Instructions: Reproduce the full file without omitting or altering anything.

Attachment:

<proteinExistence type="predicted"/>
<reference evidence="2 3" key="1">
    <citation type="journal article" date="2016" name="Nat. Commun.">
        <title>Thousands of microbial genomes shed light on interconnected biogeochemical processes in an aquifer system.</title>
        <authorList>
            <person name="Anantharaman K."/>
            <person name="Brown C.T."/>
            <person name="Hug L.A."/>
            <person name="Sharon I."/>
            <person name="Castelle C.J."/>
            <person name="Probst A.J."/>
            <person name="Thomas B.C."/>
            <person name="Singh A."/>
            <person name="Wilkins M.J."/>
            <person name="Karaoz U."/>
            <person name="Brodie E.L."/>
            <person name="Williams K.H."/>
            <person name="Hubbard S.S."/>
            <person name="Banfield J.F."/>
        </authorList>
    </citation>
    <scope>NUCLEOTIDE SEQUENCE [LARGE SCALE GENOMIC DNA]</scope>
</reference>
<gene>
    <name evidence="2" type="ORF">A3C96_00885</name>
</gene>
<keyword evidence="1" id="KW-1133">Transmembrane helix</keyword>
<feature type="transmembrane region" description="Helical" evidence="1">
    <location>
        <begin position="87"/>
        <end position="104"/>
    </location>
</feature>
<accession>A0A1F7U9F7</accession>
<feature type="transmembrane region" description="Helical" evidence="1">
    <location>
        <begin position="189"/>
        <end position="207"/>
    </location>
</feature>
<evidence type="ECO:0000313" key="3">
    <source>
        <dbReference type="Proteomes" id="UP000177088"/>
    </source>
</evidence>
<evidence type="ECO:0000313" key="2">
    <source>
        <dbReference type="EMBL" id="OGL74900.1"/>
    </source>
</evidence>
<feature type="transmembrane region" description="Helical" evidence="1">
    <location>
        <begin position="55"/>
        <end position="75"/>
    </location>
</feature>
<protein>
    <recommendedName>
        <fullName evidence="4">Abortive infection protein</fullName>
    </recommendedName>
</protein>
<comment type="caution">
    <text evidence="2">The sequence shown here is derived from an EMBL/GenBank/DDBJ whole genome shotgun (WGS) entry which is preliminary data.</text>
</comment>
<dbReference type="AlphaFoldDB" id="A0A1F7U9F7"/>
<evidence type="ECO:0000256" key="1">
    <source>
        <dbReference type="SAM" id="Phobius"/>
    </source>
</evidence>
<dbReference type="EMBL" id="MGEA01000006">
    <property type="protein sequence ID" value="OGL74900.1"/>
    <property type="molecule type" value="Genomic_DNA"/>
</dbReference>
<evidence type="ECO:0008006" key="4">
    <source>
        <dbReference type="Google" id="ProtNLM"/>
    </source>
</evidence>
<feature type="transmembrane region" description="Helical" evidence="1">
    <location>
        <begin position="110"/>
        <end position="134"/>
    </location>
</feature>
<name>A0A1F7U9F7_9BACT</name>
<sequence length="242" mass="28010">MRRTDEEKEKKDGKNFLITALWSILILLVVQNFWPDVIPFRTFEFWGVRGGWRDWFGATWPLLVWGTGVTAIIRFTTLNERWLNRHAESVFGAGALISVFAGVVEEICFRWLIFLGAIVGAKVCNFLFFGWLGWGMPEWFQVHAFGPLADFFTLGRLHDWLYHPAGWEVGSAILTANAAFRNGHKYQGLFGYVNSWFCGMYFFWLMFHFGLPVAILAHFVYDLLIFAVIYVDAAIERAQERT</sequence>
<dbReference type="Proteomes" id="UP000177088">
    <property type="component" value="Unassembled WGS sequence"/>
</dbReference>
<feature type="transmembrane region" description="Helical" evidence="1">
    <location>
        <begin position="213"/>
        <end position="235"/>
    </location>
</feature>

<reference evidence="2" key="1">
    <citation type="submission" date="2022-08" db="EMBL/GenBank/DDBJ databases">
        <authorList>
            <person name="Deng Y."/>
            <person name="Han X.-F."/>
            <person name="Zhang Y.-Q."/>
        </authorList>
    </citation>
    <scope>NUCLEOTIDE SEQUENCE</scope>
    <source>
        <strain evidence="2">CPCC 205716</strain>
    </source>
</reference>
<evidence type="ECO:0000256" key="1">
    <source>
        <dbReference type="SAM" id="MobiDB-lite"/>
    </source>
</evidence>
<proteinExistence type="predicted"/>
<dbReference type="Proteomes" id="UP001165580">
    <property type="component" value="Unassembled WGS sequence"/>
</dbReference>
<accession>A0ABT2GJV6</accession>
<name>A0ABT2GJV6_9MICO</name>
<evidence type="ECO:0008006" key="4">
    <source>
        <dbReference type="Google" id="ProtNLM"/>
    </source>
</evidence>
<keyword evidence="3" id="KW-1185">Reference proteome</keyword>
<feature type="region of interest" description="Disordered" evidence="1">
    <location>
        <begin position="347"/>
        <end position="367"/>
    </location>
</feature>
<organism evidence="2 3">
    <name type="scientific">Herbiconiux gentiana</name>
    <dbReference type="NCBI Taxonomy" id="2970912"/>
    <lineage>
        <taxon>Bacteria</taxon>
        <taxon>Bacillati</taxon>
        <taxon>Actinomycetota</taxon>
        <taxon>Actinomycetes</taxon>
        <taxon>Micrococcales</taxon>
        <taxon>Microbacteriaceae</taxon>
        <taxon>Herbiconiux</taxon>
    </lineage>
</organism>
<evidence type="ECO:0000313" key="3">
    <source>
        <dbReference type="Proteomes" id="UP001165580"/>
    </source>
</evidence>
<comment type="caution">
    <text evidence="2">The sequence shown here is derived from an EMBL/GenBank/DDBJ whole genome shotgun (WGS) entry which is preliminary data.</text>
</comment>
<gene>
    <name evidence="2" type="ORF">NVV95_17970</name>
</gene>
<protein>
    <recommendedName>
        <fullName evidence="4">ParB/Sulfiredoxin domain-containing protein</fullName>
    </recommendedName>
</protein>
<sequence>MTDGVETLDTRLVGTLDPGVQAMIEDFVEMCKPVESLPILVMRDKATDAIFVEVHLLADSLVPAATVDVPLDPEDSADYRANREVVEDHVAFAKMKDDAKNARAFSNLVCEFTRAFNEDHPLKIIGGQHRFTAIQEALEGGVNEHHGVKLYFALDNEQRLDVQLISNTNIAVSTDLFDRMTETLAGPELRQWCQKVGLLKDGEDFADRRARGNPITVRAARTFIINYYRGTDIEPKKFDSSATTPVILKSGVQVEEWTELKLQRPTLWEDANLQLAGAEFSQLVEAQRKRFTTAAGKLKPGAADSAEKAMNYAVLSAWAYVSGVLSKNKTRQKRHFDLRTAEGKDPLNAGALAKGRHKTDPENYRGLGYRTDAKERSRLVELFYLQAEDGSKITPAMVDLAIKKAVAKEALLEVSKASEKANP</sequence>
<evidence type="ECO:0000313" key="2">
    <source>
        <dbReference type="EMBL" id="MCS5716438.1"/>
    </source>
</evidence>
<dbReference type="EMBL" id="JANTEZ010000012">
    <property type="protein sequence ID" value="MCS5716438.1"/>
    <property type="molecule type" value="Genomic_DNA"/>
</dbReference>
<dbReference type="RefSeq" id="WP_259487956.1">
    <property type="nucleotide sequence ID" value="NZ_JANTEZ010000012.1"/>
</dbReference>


<proteinExistence type="predicted"/>
<reference evidence="2 3" key="1">
    <citation type="journal article" date="2016" name="Nat. Commun.">
        <title>Thousands of microbial genomes shed light on interconnected biogeochemical processes in an aquifer system.</title>
        <authorList>
            <person name="Anantharaman K."/>
            <person name="Brown C.T."/>
            <person name="Hug L.A."/>
            <person name="Sharon I."/>
            <person name="Castelle C.J."/>
            <person name="Probst A.J."/>
            <person name="Thomas B.C."/>
            <person name="Singh A."/>
            <person name="Wilkins M.J."/>
            <person name="Karaoz U."/>
            <person name="Brodie E.L."/>
            <person name="Williams K.H."/>
            <person name="Hubbard S.S."/>
            <person name="Banfield J.F."/>
        </authorList>
    </citation>
    <scope>NUCLEOTIDE SEQUENCE [LARGE SCALE GENOMIC DNA]</scope>
</reference>
<gene>
    <name evidence="2" type="ORF">A3C96_00885</name>
</gene>
<keyword evidence="1" id="KW-1133">Transmembrane helix</keyword>
<feature type="transmembrane region" description="Helical" evidence="1">
    <location>
        <begin position="87"/>
        <end position="104"/>
    </location>
</feature>
<accession>A0A1F7U9F7</accession>
<feature type="transmembrane region" description="Helical" evidence="1">
    <location>
        <begin position="189"/>
        <end position="207"/>
    </location>
</feature>
<evidence type="ECO:0000313" key="3">
    <source>
        <dbReference type="Proteomes" id="UP000177088"/>
    </source>
</evidence>
<evidence type="ECO:0000313" key="2">
    <source>
        <dbReference type="EMBL" id="OGL74900.1"/>
    </source>
</evidence>
<feature type="transmembrane region" description="Helical" evidence="1">
    <location>
        <begin position="55"/>
        <end position="75"/>
    </location>
</feature>
<protein>
    <recommendedName>
        <fullName evidence="4">Abortive infection protein</fullName>
    </recommendedName>
</protein>
<comment type="caution">
    <text evidence="2">The sequence shown here is derived from an EMBL/GenBank/DDBJ whole genome shotgun (WGS) entry which is preliminary data.</text>
</comment>
<dbReference type="AlphaFoldDB" id="A0A1F7U9F7"/>
<evidence type="ECO:0000256" key="1">
    <source>
        <dbReference type="SAM" id="Phobius"/>
    </source>
</evidence>
<dbReference type="EMBL" id="MGEA01000006">
    <property type="protein sequence ID" value="OGL74900.1"/>
    <property type="molecule type" value="Genomic_DNA"/>
</dbReference>
<evidence type="ECO:0008006" key="4">
    <source>
        <dbReference type="Google" id="ProtNLM"/>
    </source>
</evidence>
<feature type="transmembrane region" description="Helical" evidence="1">
    <location>
        <begin position="110"/>
        <end position="134"/>
    </location>
</feature>
<name>A0A1F7U9F7_9BACT</name>
<sequence length="242" mass="28010">MRRTDEEKEKKDGKNFLITALWSILILLVVQNFWPDVIPFRTFEFWGVRGGWRDWFGATWPLLVWGTGVTAIIRFTTLNERWLNRHAESVFGAGALISVFAGVVEEICFRWLIFLGAIVGAKVCNFLFFGWLGWGMPEWFQVHAFGPLADFFTLGRLHDWLYHPAGWEVGSAILTANAAFRNGHKYQGLFGYVNSWFCGMYFFWLMFHFGLPVAILAHFVYDLLIFAVIYVDAAIERAQERT</sequence>
<dbReference type="Proteomes" id="UP000177088">
    <property type="component" value="Unassembled WGS sequence"/>
</dbReference>
<feature type="transmembrane region" description="Helical" evidence="1">
    <location>
        <begin position="213"/>
        <end position="235"/>
    </location>
</feature>

<reference evidence="2" key="1">
    <citation type="submission" date="2022-08" db="EMBL/GenBank/DDBJ databases">
        <authorList>
            <person name="Deng Y."/>
            <person name="Han X.-F."/>
            <person name="Zhang Y.-Q."/>
        </authorList>
    </citation>
    <scope>NUCLEOTIDE SEQUENCE</scope>
    <source>
        <strain evidence="2">CPCC 205716</strain>
    </source>
</reference>
<evidence type="ECO:0000256" key="1">
    <source>
        <dbReference type="SAM" id="MobiDB-lite"/>
    </source>
</evidence>
<proteinExistence type="predicted"/>
<dbReference type="Proteomes" id="UP001165580">
    <property type="component" value="Unassembled WGS sequence"/>
</dbReference>
<accession>A0ABT2GJV6</accession>
<name>A0ABT2GJV6_9MICO</name>
<evidence type="ECO:0008006" key="4">
    <source>
        <dbReference type="Google" id="ProtNLM"/>
    </source>
</evidence>
<keyword evidence="3" id="KW-1185">Reference proteome</keyword>
<feature type="region of interest" description="Disordered" evidence="1">
    <location>
        <begin position="347"/>
        <end position="367"/>
    </location>
</feature>
<organism evidence="2 3">
    <name type="scientific">Herbiconiux gentiana</name>
    <dbReference type="NCBI Taxonomy" id="2970912"/>
    <lineage>
        <taxon>Bacteria</taxon>
        <taxon>Bacillati</taxon>
        <taxon>Actinomycetota</taxon>
        <taxon>Actinomycetes</taxon>
        <taxon>Micrococcales</taxon>
        <taxon>Microbacteriaceae</taxon>
        <taxon>Herbiconiux</taxon>
    </lineage>
</organism>
<evidence type="ECO:0000313" key="3">
    <source>
        <dbReference type="Proteomes" id="UP001165580"/>
    </source>
</evidence>
<comment type="caution">
    <text evidence="2">The sequence shown here is derived from an EMBL/GenBank/DDBJ whole genome shotgun (WGS) entry which is preliminary data.</text>
</comment>
<gene>
    <name evidence="2" type="ORF">NVV95_17970</name>
</gene>
<protein>
    <recommendedName>
        <fullName evidence="4">ParB/Sulfiredoxin domain-containing protein</fullName>
    </recommendedName>
</protein>
<sequence>MTDGVETLDTRLVGTLDPGVQAMIEDFVEMCKPVESLPILVMRDKATDAIFVEVHLLADSLVPAATVDVPLDPEDSADYRANREVVEDHVAFAKMKDDAKNARAFSNLVCEFTRAFNEDHPLKIIGGQHRFTAIQEALEGGVNEHHGVKLYFALDNEQRLDVQLISNTNIAVSTDLFDRMTETLAGPELRQWCQKVGLLKDGEDFADRRARGNPITVRAARTFIINYYRGTDIEPKKFDSSATTPVILKSGVQVEEWTELKLQRPTLWEDANLQLAGAEFSQLVEAQRKRFTTAAGKLKPGAADSAEKAMNYAVLSAWAYVSGVLSKNKTRQKRHFDLRTAEGKDPLNAGALAKGRHKTDPENYRGLGYRTDAKERSRLVELFYLQAEDGSKITPAMVDLAIKKAVAKEALLEVSKASEKANP</sequence>
<evidence type="ECO:0000313" key="2">
    <source>
        <dbReference type="EMBL" id="MCS5716438.1"/>
    </source>
</evidence>
<dbReference type="EMBL" id="JANTEZ010000012">
    <property type="protein sequence ID" value="MCS5716438.1"/>
    <property type="molecule type" value="Genomic_DNA"/>
</dbReference>
<dbReference type="RefSeq" id="WP_259487956.1">
    <property type="nucleotide sequence ID" value="NZ_JANTEZ010000012.1"/>
</dbReference>